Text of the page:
This is a problem because these two things actively work against the system that was so carefully designed. Having repairable weapons doesn't make the game easier or harder, it simply gives the player a choice as to whether they should save a weapon until they reach the next forge or use it to its last. This encourages the player to not only develop a relationship with the different play styles of the different weapons, but it also gives them a bit more room to be reckless with weapons knowing that they can be mended, albeit at the cost of traveling to wherever a forge might be and paying the fee involved with repairs. Similarly, with shield surfing, the quick degradation essentially makes the feature a moot choice of travel as it can only be done in short bursts, which is mind boggling considering the game's many hilly areas and sleek mountainsides.
3. Enemy Variety
One of the biggest reasons Breath of the Wild is easy to play through the first time but is far less interesting down the line is that discovery is its most powerful tool. In open world titles wanderlust is the strongest motivator for a player to explore and consume what the title has to offer, especially when said game puts more emphasis on its exploration than it does its story. Breath of the Wild is fortunate in that its world is so finely crafted and densely filled with details and secrets that even on subsequent playthroughs a player is likely find a bevy of new things.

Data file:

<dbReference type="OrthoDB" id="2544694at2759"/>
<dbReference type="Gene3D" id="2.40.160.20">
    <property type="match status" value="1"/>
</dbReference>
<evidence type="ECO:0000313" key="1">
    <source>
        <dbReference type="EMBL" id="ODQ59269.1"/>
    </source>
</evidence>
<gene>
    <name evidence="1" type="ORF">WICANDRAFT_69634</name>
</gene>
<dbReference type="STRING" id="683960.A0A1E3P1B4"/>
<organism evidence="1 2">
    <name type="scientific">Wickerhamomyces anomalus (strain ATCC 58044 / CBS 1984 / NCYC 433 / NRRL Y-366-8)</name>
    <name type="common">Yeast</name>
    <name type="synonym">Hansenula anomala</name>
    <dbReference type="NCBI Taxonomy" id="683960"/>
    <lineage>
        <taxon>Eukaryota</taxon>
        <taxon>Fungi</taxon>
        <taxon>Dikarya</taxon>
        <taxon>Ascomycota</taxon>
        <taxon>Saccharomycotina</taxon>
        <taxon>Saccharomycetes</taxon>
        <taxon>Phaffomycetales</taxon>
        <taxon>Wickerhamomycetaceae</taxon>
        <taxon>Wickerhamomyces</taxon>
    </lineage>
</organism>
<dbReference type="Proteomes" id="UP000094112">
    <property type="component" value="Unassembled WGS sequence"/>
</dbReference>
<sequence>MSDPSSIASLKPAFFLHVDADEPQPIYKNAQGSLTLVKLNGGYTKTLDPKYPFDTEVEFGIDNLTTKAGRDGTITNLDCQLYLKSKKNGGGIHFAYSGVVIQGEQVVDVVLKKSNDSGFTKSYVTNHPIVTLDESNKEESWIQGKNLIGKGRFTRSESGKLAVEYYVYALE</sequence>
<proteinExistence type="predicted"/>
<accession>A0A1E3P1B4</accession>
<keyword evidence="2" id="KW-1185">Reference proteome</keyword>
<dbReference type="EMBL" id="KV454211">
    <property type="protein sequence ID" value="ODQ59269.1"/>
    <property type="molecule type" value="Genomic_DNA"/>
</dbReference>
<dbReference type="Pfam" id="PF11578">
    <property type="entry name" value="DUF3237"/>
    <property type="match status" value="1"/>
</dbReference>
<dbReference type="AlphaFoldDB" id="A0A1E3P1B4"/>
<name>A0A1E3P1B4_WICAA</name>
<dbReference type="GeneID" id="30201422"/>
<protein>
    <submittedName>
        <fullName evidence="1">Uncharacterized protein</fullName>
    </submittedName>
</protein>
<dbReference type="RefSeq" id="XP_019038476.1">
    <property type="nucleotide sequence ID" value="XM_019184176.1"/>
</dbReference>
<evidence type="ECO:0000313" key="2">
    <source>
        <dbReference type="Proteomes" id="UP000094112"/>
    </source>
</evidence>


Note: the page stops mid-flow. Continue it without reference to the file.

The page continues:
Despite this, fighting moblins over and over again in different colors can tend to make new feel old again. Oftentimes games will alleviate this by making the individual encounters interesting, usually by tailoring the environments to present specific difficulties based on how the game is designed. Breath of the Wild does this on occasion and, just as often, will create scenarios where the player can have fun killing enemies in interesting ways. However, Hyrule is a large expanse and these scenarios are very few and far between. There is, of course, another way to fix this besides adding more enemies (although that would be ideal).
2. The Combat System
Back when I first played the game I loved the combat. From the addition of parries to the variety of weapons and how they were utilized, the game felt very fresh, expanding on ideas introduced in Wind Waker while also adding its own flavor. The combat system is by no means bad and in fact it complements the overall design of the game and how it controls excellently, offering plenty of unique ways to fight and deal with encounters.